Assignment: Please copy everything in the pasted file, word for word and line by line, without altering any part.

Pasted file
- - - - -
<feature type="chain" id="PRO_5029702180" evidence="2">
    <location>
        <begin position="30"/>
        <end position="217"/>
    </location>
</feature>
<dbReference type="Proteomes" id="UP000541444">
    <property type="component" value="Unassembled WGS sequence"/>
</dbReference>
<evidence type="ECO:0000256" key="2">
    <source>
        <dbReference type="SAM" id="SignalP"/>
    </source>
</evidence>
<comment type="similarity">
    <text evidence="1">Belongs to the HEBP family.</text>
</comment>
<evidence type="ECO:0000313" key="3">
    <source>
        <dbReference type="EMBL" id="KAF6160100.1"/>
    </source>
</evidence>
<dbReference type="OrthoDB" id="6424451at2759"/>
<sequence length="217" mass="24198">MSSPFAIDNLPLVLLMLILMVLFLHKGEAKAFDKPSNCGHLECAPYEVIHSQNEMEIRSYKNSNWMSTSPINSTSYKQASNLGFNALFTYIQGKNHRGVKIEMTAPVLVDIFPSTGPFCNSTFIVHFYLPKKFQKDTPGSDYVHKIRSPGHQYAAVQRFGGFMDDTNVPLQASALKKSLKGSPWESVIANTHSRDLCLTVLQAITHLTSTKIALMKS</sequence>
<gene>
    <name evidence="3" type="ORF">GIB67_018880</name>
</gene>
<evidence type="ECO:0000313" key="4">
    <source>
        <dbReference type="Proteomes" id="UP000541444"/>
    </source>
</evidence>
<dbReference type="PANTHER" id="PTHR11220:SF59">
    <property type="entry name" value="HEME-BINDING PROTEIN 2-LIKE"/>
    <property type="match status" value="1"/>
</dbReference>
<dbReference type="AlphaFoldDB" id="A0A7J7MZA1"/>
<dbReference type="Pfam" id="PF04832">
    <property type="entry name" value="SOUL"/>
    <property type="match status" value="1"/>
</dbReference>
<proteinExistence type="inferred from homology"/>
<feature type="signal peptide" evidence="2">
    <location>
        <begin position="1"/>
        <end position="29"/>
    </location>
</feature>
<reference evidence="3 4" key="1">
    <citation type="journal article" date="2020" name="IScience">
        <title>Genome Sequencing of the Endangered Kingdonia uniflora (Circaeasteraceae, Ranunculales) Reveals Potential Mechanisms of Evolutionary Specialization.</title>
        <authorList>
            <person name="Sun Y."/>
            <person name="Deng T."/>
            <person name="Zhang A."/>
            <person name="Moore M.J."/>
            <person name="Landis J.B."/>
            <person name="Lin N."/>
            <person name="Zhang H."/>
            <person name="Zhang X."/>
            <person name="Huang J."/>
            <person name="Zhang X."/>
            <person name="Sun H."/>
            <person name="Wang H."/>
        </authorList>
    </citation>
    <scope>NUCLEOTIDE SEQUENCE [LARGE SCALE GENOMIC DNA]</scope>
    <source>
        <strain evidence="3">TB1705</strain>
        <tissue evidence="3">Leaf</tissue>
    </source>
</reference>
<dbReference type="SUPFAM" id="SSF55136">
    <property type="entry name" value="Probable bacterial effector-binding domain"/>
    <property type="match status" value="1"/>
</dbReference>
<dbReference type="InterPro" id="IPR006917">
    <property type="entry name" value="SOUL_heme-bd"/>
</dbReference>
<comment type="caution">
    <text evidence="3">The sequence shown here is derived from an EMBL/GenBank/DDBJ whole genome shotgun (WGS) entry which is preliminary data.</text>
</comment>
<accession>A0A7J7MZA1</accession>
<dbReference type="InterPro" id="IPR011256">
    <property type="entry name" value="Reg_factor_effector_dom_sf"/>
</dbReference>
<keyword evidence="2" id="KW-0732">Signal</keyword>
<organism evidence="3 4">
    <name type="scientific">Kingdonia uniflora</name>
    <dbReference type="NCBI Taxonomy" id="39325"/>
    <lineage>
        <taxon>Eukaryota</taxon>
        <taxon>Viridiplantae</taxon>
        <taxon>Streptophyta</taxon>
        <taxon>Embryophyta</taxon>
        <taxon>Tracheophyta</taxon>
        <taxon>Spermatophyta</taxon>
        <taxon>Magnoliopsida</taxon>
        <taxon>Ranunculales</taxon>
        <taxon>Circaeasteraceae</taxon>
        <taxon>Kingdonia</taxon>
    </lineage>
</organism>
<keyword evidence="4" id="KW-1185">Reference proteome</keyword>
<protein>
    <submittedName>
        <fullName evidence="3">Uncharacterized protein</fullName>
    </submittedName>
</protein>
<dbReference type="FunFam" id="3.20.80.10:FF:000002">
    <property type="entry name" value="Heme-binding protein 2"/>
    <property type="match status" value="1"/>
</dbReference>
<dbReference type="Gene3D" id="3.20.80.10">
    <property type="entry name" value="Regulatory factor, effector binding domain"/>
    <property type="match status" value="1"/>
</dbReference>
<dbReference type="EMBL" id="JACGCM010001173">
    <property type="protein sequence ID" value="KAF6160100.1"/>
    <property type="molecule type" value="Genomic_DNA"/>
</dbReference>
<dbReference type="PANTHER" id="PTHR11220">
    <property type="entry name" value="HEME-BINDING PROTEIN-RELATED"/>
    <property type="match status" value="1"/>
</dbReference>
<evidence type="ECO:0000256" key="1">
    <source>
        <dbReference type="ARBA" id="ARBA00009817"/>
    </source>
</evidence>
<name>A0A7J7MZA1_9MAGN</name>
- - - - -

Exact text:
<feature type="chain" id="PRO_5029702180" evidence="2">
    <location>
        <begin position="30"/>
        <end position="217"/>
    </location>
</feature>
<dbReference type="Proteomes" id="UP000541444">
    <property type="component" value="Unassembled WGS sequence"/>
</dbReference>
<evidence type="ECO:0000256" key="2">
    <source>
        <dbReference type="SAM" id="SignalP"/>
    </source>
</evidence>
<comment type="similarity">
    <text evidence="1">Belongs to the HEBP family.</text>
</comment>
<evidence type="ECO:0000313" key="3">
    <source>
        <dbReference type="EMBL" id="KAF6160100.1"/>
    </source>
</evidence>
<dbReference type="OrthoDB" id="6424451at2759"/>
<sequence length="217" mass="24198">MSSPFAIDNLPLVLLMLILMVLFLHKGEAKAFDKPSNCGHLECAPYEVIHSQNEMEIRSYKNSNWMSTSPINSTSYKQASNLGFNALFTYIQGKNHRGVKIEMTAPVLVDIFPSTGPFCNSTFIVHFYLPKKFQKDTPGSDYVHKIRSPGHQYAAVQRFGGFMDDTNVPLQASALKKSLKGSPWESVIANTHSRDLCLTVLQAITHLTSTKIALMKS</sequence>
<gene>
    <name evidence="3" type="ORF">GIB67_018880</name>
</gene>
<evidence type="ECO:0000313" key="4">
    <source>
        <dbReference type="Proteomes" id="UP000541444"/>
    </source>
</evidence>
<dbReference type="PANTHER" id="PTHR11220:SF59">
    <property type="entry name" value="HEME-BINDING PROTEIN 2-LIKE"/>
    <property type="match status" value="1"/>
</dbReference>
<dbReference type="AlphaFoldDB" id="A0A7J7MZA1"/>
<dbReference type="Pfam" id="PF04832">
    <property type="entry name" value="SOUL"/>
    <property type="match status" value="1"/>
</dbReference>
<proteinExistence type="inferred from homology"/>
<feature type="signal peptide" evidence="2">
    <location>
        <begin position="1"/>
        <end position="29"/>
    </location>
</feature>
<reference evidence="3 4" key="1">
    <citation type="journal article" date="2020" name="IScience">
        <title>Genome Sequencing of the Endangered Kingdonia uniflora (Circaeasteraceae, Ranunculales) Reveals Potential Mechanisms of Evolutionary Specialization.</title>
        <authorList>
            <person name="Sun Y."/>
            <person name="Deng T."/>
            <person name="Zhang A."/>
            <person name="Moore M.J."/>
            <person name="Landis J.B."/>
            <person name="Lin N."/>
            <person name="Zhang H."/>
            <person name="Zhang X."/>
            <person name="Huang J."/>
            <person name="Zhang X."/>
            <person name="Sun H."/>
            <person name="Wang H."/>
        </authorList>
    </citation>
    <scope>NUCLEOTIDE SEQUENCE [LARGE SCALE GENOMIC DNA]</scope>
    <source>
        <strain evidence="3">TB1705</strain>
        <tissue evidence="3">Leaf</tissue>
    </source>
</reference>
<dbReference type="SUPFAM" id="SSF55136">
    <property type="entry name" value="Probable bacterial effector-binding domain"/>
    <property type="match status" value="1"/>
</dbReference>
<dbReference type="InterPro" id="IPR006917">
    <property type="entry name" value="SOUL_heme-bd"/>
</dbReference>
<comment type="caution">
    <text evidence="3">The sequence shown here is derived from an EMBL/GenBank/DDBJ whole genome shotgun (WGS) entry which is preliminary data.</text>
</comment>
<accession>A0A7J7MZA1</accession>
<dbReference type="InterPro" id="IPR011256">
    <property type="entry name" value="Reg_factor_effector_dom_sf"/>
</dbReference>
<keyword evidence="2" id="KW-0732">Signal</keyword>
<organism evidence="3 4">
    <name type="scientific">Kingdonia uniflora</name>
    <dbReference type="NCBI Taxonomy" id="39325"/>
    <lineage>
        <taxon>Eukaryota</taxon>
        <taxon>Viridiplantae</taxon>
        <taxon>Streptophyta</taxon>
        <taxon>Embryophyta</taxon>
        <taxon>Tracheophyta</taxon>
        <taxon>Spermatophyta</taxon>
        <taxon>Magnoliopsida</taxon>
        <taxon>Ranunculales</taxon>
        <taxon>Circaeasteraceae</taxon>
        <taxon>Kingdonia</taxon>
    </lineage>
</organism>
<keyword evidence="4" id="KW-1185">Reference proteome</keyword>
<protein>
    <submittedName>
        <fullName evidence="3">Uncharacterized protein</fullName>
    </submittedName>
</protein>
<dbReference type="FunFam" id="3.20.80.10:FF:000002">
    <property type="entry name" value="Heme-binding protein 2"/>
    <property type="match status" value="1"/>
</dbReference>
<dbReference type="Gene3D" id="3.20.80.10">
    <property type="entry name" value="Regulatory factor, effector binding domain"/>
    <property type="match status" value="1"/>
</dbReference>
<dbReference type="EMBL" id="JACGCM010001173">
    <property type="protein sequence ID" value="KAF6160100.1"/>
    <property type="molecule type" value="Genomic_DNA"/>
</dbReference>
<dbReference type="PANTHER" id="PTHR11220">
    <property type="entry name" value="HEME-BINDING PROTEIN-RELATED"/>
    <property type="match status" value="1"/>
</dbReference>
<evidence type="ECO:0000256" key="1">
    <source>
        <dbReference type="ARBA" id="ARBA00009817"/>
    </source>
</evidence>
<name>A0A7J7MZA1_9MAGN</name>